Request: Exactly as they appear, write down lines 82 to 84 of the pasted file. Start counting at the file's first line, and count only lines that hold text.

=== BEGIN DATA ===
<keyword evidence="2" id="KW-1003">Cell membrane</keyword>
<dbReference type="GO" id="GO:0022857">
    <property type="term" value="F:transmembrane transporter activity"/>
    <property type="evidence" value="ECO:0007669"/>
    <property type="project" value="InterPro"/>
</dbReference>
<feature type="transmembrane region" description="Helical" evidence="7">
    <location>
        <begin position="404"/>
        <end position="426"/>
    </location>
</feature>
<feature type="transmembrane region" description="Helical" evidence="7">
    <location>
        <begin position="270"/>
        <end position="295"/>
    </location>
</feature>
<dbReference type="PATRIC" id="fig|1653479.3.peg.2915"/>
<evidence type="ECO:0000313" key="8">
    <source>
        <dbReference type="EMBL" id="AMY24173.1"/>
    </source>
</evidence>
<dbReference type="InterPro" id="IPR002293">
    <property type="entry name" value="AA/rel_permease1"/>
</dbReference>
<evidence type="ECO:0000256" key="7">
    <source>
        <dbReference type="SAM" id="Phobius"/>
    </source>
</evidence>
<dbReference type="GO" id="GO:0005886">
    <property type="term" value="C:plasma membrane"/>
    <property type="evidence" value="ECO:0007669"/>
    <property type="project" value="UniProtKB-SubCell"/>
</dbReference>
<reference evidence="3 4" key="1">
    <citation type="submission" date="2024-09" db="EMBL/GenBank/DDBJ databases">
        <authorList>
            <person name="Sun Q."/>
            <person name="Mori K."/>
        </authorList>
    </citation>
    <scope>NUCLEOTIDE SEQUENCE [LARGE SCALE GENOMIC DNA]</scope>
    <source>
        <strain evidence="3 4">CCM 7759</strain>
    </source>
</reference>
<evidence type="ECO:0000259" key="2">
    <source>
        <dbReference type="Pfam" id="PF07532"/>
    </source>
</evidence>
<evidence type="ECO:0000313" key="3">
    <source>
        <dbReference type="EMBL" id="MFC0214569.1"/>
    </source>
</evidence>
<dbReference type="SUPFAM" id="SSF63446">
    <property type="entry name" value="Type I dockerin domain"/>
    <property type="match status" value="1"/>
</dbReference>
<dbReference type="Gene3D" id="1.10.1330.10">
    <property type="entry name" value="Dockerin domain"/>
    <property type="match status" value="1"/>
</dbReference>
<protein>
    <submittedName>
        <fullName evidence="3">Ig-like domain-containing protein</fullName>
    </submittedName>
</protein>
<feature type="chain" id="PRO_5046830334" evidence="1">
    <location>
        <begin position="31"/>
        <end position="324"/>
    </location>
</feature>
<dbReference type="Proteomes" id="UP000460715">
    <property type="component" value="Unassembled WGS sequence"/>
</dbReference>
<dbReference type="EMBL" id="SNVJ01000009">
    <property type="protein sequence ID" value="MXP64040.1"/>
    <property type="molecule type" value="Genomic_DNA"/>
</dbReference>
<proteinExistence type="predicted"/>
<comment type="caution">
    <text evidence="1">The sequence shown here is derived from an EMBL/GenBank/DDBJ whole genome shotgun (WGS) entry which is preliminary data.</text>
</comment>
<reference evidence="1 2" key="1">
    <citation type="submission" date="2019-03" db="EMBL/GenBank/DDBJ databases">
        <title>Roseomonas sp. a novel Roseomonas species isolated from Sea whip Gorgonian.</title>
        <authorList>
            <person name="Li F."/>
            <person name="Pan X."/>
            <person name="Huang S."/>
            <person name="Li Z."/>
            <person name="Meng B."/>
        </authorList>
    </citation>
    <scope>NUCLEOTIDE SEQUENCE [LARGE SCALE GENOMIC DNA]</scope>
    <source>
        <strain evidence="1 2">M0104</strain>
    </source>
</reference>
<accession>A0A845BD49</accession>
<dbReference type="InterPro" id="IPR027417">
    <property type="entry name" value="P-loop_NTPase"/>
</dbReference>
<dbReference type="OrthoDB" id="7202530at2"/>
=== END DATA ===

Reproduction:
<dbReference type="EMBL" id="SNVJ01000009">
    <property type="protein sequence ID" value="MXP64040.1"/>
    <property type="molecule type" value="Genomic_DNA"/>